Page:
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Some children who have more difficulty than others with potty or toilet training might need a little extra help. Here’s how to recognise when the ups and downs of toilet training may need you to take a different approach.

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Toilet training issues

Maybe they’re just not ready, they’re having constant accidents or don’t want to use the potty or toilet

  • Some children are afraid of sitting on the potty or toilet – it’s hard and a bit cold! They might feel more comfortable using a soft foamy toilet seat reducer ring. If you use a ring, make sure their feet are well supported with a step, so they don’t feel wobbly and insecure when sitting on the toilet.
  • Some children also have sensory issues and hate the sound of flushing or water splashing against their skin. Try putting toilet paper in the bottom of the toilet to prevent splashing, and let them finish up and leave before flushing. Gradually work on them getting closer to the toilet when the toilet flushes.
  • Try little rewards and lots of praise for sitting on even for a moment, build up gradually until they’re content to sit for a few minutes at a time.
  • Make sure they’re drinking really well, which makes the bladder fill quickly, and try to put them on the potty or toilet about 20 minutes after a drink.
  • If you feel they just aren’t at the right stage of development to start training, leave it for a month or so and then gradually start again, building up their confidence with tiny steps and using rewards.
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They’re happy to pee in the potty but won’t poo anywhere else except their nappy

  • This is a really common problem and may just be a phase. It’s important not to make a big deal of it as this might lead to them ‘holding on’ and becoming constipated. Make sure the bathroom environment is comfortable for them and figure out if they have sensory issues that they might need help with (for example, disliking the noise of the flush – see above). Try letting them poo on the potty with their nappy on, gradually loosen it, then work towards removing it completely, this can take weeks. Reward each tiny step of progress.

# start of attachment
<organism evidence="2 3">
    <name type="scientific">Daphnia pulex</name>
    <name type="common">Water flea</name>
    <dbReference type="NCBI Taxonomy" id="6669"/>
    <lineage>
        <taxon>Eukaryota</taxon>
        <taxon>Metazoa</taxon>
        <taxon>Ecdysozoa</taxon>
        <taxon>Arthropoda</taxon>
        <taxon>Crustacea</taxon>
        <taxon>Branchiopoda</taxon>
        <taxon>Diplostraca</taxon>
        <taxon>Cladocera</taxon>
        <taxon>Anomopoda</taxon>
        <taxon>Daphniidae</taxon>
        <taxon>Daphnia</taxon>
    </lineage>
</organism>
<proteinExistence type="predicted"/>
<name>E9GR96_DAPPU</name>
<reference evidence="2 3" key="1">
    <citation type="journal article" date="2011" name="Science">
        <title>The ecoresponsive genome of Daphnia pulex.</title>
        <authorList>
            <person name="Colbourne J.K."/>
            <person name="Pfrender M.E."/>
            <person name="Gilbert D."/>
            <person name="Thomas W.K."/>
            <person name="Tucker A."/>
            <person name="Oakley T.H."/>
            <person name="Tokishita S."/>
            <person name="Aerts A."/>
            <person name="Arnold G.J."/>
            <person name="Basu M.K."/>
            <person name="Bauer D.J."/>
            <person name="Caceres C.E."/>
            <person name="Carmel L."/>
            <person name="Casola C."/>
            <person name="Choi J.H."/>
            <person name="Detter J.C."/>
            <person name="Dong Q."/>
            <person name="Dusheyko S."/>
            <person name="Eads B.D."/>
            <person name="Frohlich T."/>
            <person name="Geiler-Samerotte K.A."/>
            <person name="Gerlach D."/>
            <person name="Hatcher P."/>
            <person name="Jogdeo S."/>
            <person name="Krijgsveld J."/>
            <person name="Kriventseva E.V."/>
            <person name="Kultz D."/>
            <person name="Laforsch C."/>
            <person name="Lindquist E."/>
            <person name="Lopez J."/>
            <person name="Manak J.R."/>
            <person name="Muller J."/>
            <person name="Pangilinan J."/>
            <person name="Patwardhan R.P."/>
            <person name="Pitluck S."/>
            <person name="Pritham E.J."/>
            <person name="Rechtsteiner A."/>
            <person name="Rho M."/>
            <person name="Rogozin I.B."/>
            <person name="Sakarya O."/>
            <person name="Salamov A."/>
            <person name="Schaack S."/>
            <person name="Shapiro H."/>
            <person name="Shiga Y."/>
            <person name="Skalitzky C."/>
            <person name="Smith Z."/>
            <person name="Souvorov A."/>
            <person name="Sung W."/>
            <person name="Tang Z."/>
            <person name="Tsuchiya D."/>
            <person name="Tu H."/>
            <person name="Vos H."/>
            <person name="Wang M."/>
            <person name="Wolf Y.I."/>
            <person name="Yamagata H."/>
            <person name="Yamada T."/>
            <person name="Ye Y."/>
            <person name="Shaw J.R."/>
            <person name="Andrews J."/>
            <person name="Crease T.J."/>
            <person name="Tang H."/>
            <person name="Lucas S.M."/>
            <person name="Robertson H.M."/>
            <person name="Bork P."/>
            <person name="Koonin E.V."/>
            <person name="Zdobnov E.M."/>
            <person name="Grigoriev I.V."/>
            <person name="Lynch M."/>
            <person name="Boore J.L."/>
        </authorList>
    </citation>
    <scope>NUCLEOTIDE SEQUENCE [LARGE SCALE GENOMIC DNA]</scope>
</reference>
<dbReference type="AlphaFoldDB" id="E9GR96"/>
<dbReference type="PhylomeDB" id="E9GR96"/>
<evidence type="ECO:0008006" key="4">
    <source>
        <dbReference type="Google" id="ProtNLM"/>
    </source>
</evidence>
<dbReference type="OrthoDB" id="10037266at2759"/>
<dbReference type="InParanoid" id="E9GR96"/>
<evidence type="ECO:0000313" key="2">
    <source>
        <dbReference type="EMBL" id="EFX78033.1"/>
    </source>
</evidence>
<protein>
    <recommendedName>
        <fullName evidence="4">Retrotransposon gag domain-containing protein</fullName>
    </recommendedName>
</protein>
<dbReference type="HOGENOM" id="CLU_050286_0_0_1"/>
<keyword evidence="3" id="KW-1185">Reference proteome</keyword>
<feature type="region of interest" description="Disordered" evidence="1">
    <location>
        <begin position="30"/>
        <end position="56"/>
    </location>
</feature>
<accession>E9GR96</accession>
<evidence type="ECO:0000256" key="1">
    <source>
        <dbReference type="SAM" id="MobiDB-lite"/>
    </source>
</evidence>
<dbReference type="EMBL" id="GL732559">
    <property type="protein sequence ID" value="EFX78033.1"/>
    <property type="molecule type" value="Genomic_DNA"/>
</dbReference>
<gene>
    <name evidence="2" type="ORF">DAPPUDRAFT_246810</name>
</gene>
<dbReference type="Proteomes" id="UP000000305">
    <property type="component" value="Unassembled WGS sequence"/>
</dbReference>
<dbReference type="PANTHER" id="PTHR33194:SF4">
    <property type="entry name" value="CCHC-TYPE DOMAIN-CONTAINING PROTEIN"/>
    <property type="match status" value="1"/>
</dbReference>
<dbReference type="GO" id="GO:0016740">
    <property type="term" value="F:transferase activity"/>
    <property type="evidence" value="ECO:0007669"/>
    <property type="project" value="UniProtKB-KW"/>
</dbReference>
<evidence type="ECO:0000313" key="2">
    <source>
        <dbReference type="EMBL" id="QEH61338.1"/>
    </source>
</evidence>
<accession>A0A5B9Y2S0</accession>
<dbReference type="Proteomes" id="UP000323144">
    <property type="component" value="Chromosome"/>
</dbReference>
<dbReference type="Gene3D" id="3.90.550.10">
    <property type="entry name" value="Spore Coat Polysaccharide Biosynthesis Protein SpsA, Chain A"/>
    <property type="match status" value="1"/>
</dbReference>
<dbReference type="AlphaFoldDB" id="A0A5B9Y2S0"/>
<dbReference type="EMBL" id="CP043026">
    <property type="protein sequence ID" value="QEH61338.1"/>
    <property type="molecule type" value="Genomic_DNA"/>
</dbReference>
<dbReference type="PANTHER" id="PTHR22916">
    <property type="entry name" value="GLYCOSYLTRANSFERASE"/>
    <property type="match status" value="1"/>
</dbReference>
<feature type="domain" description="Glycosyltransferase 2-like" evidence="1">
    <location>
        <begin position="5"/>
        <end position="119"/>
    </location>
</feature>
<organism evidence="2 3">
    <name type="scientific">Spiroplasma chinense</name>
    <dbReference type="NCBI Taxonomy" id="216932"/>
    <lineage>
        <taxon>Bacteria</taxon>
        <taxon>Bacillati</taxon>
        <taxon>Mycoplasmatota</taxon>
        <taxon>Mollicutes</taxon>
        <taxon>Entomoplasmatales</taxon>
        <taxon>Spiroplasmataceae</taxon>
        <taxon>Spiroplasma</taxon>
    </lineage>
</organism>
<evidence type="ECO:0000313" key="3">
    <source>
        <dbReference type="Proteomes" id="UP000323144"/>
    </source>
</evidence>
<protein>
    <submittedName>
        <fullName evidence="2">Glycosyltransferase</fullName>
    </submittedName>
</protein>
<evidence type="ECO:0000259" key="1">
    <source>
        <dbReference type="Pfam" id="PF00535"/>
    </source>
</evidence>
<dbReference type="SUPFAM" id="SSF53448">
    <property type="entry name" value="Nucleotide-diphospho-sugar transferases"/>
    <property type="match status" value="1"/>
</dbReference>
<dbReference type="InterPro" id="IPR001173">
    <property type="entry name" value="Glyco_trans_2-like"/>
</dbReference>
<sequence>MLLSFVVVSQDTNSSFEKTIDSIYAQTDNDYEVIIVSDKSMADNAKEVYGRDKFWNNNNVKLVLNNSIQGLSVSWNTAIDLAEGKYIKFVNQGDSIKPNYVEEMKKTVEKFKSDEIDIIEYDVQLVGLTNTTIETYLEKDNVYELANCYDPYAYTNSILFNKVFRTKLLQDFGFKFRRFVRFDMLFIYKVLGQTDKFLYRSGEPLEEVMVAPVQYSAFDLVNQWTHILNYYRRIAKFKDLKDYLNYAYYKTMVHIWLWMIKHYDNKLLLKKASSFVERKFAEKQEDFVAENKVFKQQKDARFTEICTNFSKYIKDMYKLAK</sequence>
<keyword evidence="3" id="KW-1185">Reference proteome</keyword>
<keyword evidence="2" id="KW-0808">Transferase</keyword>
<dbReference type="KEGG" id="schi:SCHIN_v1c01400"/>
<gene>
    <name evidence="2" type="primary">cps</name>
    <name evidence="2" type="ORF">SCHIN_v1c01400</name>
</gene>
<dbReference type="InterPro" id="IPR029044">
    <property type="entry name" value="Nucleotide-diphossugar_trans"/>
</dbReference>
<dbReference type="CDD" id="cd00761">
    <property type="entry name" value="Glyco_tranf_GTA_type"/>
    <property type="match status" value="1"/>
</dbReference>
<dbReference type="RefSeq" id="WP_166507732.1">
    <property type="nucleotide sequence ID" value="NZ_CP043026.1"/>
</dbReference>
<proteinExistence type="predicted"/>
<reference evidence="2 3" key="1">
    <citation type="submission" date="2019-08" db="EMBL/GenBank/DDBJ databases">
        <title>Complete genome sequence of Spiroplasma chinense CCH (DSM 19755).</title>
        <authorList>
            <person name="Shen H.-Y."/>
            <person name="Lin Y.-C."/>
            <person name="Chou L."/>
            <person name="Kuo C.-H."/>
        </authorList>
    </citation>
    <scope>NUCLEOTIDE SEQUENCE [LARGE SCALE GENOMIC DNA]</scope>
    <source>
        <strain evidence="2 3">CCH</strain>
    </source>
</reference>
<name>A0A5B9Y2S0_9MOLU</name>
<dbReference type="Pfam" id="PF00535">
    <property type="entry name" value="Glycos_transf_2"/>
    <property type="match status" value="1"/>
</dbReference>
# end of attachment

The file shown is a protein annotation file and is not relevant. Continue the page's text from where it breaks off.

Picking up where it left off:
• If your child does fewer than 4 poos per week, strains when pooing, or does hard or uncomfortable poos, they may be constipated. Constipation is often the underlying problem with children who will only poo in their nappies, or ends up becoming a problem due to their fear of having a poo in the potty or toilet then starting to ‘hold on’. This needs to be treated effectively with laxative medicine by your doctor.
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They were completely dry for months and now they’re wetting themselves again

  • It’s really common to have setbacks when potty training; this may just be because they’ve become bored and lost motivation. Try again with little rewards, maybe some new favourite underwear, a sticker chart or tiny toys. 
  • It can also happen if there’s been a big change or stresses in their life or home routine. Lots of reassurance, praise and encouragement for managing the building block steps of toilet training can help if this is the problem. 
  • Lastly, make sure they’re not constipated, which can commonly cause problems with wetting again, after children have been successfully toilet trained. If you think this is the case, get in touch with your GP.
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How long is this going to take? It’s been months and we’re still in training pants!

It can be normal for potty training to take months. If you’re losing heart, go back to basics, and keep a chart to record your child’s pee and poo times. Make sure they’re drinking really well and not constipated, and start again with really structured, timed toileting and lots of encouragement.

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